Yes, I completed the course back in early 2011. I was then placed by their placement agency with a family. I have yet to contact them regarding positions in this area, as I remember them saying they have no contacts this far over. It’s a small and very underground market. SE
Editor: I suspect there are no domestic placement agencies in the area? Your plan to hand out your business card sounds like the best approach; maybe you could try and write, or be interviewed for, an article in the local paper, to put out the word and drum up interest from likely employers?
Butlers in the Media
“The Butler” movie is to be released on the 16th of this month, retitled Lee Daniel’s The Butler to avoid a conflict with an earlier short movie of the same title. Within a long article published recently in the Washington Post, is a short snippet from one of the lead actors, Forrest Whitaker, on researching the role.
A happy travel-writer from the Huffington Post croons over the butlers in her hotel.
An unfortunate noise from down-under emanating from politicians who should know better, about whether standard secretarial service in setting up conference rooms for use, is really butler service paid for reprehensibly by public funds—just another angle on our profession. A more accurate or pertinent one concerns the rise of the profession, especially in the Middle and Far East.
Talking of which, a culture shock between the Middle East and the West: a Saudi princess finds herself in jail for allegedly treating her staff in Los Angeles—in violation of a recent change in Californian law concerning human trafficking—in the same way she does, no doubt, without repercussion in her home country. Plenty of room for improvement in perceptions and considerations about private-service staff deserving treatment as human beings, rather than serfs.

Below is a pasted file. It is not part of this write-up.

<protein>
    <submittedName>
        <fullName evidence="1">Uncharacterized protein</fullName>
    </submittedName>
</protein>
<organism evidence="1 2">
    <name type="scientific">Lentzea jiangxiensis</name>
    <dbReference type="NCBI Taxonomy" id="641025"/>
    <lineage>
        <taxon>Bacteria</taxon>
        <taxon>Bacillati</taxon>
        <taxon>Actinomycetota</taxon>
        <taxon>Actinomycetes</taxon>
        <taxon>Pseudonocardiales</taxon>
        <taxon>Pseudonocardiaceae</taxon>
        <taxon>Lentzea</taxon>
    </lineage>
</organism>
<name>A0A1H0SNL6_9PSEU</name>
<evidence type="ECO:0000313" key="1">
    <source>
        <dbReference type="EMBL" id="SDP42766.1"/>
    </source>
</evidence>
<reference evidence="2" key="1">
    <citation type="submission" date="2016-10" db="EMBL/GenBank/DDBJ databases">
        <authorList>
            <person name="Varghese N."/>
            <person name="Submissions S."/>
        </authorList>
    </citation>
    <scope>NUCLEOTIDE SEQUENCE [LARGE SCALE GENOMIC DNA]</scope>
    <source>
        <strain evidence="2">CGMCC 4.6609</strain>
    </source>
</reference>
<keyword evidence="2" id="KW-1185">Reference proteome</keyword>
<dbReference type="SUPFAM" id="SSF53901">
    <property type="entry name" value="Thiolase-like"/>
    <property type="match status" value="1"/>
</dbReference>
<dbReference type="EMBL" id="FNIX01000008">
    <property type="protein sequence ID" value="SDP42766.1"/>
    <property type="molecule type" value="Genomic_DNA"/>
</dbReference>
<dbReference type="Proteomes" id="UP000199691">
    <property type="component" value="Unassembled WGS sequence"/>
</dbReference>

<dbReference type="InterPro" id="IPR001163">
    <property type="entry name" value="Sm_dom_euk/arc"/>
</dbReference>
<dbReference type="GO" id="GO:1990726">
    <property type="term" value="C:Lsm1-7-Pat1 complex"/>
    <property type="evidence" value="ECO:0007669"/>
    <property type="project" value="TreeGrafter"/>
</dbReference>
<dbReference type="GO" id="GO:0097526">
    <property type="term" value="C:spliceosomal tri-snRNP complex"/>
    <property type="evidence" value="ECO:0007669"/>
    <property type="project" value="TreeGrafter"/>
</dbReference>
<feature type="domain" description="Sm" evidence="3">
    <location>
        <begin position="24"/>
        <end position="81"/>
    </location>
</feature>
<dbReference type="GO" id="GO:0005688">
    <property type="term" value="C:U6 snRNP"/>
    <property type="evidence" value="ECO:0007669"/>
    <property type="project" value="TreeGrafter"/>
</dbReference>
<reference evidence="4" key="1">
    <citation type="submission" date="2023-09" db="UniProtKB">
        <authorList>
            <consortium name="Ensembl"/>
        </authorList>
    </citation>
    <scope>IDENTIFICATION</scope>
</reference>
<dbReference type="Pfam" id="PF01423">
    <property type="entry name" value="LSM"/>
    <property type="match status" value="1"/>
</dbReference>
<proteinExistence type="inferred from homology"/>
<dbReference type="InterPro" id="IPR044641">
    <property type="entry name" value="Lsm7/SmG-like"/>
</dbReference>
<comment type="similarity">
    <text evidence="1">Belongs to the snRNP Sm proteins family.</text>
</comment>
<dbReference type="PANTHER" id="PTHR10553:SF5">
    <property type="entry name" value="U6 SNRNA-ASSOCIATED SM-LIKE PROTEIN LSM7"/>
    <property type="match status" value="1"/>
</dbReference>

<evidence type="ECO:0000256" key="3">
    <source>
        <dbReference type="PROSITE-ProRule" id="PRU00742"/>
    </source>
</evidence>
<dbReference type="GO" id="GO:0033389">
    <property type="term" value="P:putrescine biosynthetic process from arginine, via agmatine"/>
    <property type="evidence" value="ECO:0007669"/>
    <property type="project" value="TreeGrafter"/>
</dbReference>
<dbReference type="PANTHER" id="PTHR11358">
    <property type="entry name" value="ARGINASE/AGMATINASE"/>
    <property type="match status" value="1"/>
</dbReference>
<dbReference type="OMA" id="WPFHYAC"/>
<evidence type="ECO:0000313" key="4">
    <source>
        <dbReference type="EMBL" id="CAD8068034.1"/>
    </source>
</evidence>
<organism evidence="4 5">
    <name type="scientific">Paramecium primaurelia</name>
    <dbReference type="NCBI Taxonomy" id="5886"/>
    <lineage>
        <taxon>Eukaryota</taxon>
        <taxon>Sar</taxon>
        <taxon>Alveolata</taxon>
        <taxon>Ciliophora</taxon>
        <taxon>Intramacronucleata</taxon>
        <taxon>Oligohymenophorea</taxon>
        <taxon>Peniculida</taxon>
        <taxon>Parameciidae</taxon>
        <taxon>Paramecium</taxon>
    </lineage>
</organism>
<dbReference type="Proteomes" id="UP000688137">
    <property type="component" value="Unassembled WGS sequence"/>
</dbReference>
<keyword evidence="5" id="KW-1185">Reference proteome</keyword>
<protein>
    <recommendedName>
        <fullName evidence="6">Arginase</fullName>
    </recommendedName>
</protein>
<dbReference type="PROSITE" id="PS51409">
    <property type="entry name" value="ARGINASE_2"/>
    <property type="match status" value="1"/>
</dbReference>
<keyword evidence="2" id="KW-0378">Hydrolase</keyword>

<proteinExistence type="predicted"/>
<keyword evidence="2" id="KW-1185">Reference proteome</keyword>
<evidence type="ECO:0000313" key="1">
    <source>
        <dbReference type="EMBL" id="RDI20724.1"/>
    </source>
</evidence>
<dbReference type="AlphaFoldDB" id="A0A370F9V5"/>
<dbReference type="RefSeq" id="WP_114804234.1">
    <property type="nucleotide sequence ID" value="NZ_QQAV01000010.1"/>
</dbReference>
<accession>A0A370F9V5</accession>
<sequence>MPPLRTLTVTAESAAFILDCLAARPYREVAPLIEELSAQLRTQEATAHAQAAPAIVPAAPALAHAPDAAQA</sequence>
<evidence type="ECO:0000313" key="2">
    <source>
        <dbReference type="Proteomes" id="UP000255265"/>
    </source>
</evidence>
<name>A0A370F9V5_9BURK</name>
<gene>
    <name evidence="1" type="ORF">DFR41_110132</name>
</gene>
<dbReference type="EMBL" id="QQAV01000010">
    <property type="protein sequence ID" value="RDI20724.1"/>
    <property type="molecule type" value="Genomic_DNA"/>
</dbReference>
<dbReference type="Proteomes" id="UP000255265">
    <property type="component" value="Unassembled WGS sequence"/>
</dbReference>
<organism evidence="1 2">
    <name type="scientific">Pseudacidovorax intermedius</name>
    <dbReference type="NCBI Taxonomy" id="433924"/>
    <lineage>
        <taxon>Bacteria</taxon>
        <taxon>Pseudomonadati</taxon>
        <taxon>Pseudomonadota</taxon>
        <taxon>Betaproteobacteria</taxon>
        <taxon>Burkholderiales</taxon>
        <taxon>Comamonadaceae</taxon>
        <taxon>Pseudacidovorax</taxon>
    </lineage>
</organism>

Consulting the Silver Expert
Mr. Jeffrey Herman continues to offer his services to our readers, for any questions you may have about the care of silver. Either call him at (800) 339-0417 (in the USA) or email jeff at hermansilver.com.
Q: What are the rough spots on my sterling that I cannot remove with silver polish?
A: Those black rough spots you feel on sterling (or other solid silver alloys) which cannot be removed with silver polish are most likely corrosion. Place an ammonia-soaked cotton ball on the corrosion spot and it should dissolve within ten minutes. If not, repeat for ten minutes at a time until the corrosion has gone. You may need to use some silver polish on a Q-tip or cotton ball and “massage” the area very lightly until you bring up the shine to blend in with the surrounding area. There will probably be a shallow etched spot that remains under the corroded area.
Household Manager sought by a senior couple in a 5,000 sq. ft. residence in Houston, Texas. The job requires standard household management functions as well as some cooking, covering for the housekeeper during her off days, and some driving. Good remuneration package, with salary DOE and your expectations; can be live-in or live-out. Interested candidates should contact the Institute via enquiries at modernbutlers.com with current resume, salary requirements and a good quality current photograph, preferably a full-length shot.
by Frank Mitchell
Serving a Cigar, Part 2 of 2
The guest most likely to accept your offer to cut and light is probably a novice and may be hoping to pick up some tips. Make sure they can see what you are doing and be ready with an explanation. I have taught several guests how to cut and light a cigar and they are always immensely grateful. When you are cutting and lighting, you should use whichever cutter you are most comfortable with, provided it is suitable for that shape of cigar.
Cut a hole large enough to ensure a good draw, but leave a ring of cap intact, otherwise the cigar will fall apart. A rough guide is to cut halfway up the height of the cap, but this will depend on the size and shape of the cigar. There are several videos online that help explain this, but cutting and smoking a few cigars for yourself will be the best way to understand what you need to do.